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OxFolk Reviews: ‘Bird’s Nest’

Ben Ray looks at the latest album 'Bird's Nest' by the instrumental band 'The Fretless'

It isn’t often that you come across instrumental music that is so beautiful that each track feels like brushstrokes in a piece of artwork. The Fretless’ latest album, ‘Bird’s Nest’, is difficult to describe, and art is perhaps the best way to convey the sublime harmonies and melodies the band manage to draw out of their instruments. As the name suggests, the group are made up of instruments from the violin family, with Karrnel Sawitsky, Trent Freeman and Ivonne Hernandez all on both fiddle and viola, and Eric Wright on cello. Although one may initially think this limits the range of musical style and depth available, this band manage to achieve the exact opposite: conjuring up a huge range of colours and moods, this band skilled adaption of fiddle tunes and folk melodies from around the world brings this album to life. Indeed, the ease with which this band portray the emotion and complexity of their music reflects the ease with which the listener can listen to the entire album in a single sitting.

This success is only to be expected of The Fretless, who have been gathering accolades and awards since their debut release, Waterbound, in 2012. Their innovative mix of fiddle styles create a fascinating mix of rhythm, harmony and structure that is fully present in ‘Bird’s Nest’- right from the opening track, ‘Alphonzo McKenzie’s’, with a racing fiddle under-laid by smooth, rolling chords from the other instruments denotes the unique, newly forged style of the band. With each track another new interpretation and facet of the band’s skill shines through- and manages to hold the listener’s interest without it ever sounding stale and repetitive. The varying backgrounds of the group massively enhance the diverse sounds in this album (Sawitsky is steeped in the fiddle tradition of the Canadian region of Saskatchewan, whilst Freedman’s playing owes influences from both jazz and rock): for instance, the interesting time signatures and smooth, waltz-like qualities of ’38 & Gone’ contrast wonderfully with the interpretation of traditional tunes such as ‘Maybe Molly’. Each tune also has a fascinating backstory- with many tunes written by band members, they feel like intimate renditions of personal anecdotes. For example, the track ‘Ronim Road/Bella Coola’, written by Sawitsky, was inspired by a late night expedition down an eerie track on his parents’ farm in his home region of Canada, whilst ‘Hidden View’ comes from Wright’s stay in the Glacier National Park of Montana, where forest fires constantly obscured his view. These individual links somehow give each track an added depth and dimension that really help to bring the album to life, and almost giving it the feeling of a conversation between you and the music.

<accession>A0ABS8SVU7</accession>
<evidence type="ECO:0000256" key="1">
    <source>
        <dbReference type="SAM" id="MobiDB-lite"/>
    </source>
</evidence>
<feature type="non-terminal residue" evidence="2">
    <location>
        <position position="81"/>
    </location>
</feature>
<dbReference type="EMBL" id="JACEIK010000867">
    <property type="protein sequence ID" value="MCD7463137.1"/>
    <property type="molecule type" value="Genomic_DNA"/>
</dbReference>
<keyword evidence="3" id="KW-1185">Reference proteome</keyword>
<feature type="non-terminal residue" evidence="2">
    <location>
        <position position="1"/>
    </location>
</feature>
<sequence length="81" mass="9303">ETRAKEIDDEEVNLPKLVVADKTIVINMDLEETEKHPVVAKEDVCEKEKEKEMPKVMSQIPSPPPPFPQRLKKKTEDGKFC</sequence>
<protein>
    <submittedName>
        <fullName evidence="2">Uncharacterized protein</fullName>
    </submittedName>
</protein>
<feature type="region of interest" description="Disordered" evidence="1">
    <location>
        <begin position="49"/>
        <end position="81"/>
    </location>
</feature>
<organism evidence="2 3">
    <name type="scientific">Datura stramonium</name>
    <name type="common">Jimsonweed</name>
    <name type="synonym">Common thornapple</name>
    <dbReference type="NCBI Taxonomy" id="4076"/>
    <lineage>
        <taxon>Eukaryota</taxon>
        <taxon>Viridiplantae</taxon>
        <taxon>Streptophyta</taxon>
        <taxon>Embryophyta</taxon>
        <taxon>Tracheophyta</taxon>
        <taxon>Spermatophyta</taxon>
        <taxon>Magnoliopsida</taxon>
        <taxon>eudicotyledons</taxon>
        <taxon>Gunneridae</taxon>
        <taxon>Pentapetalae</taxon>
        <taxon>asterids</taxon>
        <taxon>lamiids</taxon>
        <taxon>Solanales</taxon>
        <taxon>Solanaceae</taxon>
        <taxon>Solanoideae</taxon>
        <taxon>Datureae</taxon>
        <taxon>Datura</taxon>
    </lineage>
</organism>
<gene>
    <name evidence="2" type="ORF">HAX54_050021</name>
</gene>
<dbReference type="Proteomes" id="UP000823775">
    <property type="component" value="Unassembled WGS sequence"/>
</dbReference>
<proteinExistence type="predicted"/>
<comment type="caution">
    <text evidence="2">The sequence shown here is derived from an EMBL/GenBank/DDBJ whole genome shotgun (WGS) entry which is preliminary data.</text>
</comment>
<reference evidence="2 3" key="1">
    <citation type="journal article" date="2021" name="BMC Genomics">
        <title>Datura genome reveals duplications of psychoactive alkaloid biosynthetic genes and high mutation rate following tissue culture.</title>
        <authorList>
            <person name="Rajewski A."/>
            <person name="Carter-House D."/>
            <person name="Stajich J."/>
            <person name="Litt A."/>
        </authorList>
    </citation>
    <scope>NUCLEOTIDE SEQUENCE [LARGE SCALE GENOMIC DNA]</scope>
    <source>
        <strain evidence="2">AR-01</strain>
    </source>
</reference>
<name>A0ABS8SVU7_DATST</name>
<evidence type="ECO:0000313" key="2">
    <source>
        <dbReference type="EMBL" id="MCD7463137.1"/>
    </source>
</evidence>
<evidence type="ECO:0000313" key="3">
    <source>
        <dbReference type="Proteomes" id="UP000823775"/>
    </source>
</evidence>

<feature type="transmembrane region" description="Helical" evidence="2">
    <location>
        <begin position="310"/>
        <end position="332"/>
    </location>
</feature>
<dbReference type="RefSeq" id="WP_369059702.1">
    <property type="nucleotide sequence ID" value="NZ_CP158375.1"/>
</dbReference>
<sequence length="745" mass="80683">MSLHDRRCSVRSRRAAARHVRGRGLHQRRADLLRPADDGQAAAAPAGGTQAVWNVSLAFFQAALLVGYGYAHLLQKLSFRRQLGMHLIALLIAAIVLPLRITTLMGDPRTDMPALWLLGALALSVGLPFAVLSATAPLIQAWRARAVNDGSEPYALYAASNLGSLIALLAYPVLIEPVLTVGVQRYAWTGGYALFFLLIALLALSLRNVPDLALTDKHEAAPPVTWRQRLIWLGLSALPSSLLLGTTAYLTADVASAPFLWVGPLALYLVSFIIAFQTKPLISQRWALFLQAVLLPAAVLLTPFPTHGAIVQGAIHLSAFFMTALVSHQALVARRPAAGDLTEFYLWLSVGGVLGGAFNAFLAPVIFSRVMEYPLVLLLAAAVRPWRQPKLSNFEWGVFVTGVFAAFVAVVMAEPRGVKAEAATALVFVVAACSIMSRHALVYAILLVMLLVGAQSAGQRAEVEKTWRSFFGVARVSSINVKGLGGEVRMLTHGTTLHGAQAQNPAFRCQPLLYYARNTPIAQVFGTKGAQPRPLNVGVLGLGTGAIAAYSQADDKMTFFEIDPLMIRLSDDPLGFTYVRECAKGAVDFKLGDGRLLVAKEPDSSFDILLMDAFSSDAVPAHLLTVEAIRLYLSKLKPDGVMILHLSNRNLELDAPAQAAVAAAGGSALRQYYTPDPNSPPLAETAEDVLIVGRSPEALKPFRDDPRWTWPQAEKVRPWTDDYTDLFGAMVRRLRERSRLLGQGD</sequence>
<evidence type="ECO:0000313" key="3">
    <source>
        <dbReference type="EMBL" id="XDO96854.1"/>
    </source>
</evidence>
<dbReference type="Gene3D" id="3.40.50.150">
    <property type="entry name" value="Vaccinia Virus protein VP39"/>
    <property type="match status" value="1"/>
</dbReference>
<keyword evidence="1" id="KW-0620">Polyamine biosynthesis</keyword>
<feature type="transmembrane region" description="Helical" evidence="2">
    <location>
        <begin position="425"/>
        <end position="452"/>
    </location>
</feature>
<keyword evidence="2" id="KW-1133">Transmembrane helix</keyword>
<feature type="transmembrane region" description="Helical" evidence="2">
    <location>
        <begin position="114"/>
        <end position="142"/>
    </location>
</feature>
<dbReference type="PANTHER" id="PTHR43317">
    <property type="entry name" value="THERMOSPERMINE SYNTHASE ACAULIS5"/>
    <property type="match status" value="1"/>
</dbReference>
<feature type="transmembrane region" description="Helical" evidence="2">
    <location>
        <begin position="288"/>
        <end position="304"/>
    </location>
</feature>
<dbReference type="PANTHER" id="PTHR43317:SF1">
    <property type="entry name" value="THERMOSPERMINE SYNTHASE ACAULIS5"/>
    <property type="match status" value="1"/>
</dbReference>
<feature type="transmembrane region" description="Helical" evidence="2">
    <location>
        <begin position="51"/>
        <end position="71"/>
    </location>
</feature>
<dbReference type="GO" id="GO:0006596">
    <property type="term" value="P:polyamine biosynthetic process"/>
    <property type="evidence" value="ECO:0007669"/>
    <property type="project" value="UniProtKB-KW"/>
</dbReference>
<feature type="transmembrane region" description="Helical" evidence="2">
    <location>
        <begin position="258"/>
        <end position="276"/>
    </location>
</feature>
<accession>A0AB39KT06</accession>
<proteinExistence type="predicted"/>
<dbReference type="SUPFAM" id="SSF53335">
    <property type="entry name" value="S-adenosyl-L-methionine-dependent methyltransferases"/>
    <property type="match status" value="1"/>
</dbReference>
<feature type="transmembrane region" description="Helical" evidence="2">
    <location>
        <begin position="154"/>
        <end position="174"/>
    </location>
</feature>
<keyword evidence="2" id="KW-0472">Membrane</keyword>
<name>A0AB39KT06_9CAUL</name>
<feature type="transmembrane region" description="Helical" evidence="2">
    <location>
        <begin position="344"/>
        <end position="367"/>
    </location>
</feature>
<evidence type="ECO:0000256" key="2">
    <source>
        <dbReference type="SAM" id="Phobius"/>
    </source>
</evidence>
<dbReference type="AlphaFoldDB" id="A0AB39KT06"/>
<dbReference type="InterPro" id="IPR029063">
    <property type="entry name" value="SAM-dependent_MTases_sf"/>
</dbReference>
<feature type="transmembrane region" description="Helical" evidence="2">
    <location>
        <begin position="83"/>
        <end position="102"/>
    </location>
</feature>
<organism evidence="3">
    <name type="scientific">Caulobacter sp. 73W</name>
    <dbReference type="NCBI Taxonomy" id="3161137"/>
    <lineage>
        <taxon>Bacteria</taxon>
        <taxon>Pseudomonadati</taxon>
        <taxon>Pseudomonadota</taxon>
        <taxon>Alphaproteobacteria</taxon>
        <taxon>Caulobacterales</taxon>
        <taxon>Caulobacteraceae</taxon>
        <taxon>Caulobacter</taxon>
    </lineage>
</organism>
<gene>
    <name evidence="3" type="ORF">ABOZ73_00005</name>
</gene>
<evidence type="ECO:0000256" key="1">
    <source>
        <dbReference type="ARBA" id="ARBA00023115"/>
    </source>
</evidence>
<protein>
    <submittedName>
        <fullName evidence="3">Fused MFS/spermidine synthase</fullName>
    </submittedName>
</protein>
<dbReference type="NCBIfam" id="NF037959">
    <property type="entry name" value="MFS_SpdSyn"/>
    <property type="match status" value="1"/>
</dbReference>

The bright, attractive album casing for ‘Bird’s Nest’ mirrors its music in many ways- both ask to be revisited, to be admired, but most of all to be enjoyed. Fretless describe themselves as having ‘all the energy of fiddle tunes, whilst shattering all expectations’. In doing this with their recent album, they have simultaneously lived up to their well-earned reputation- and created a truly beautiful collection of tunes at the same time.

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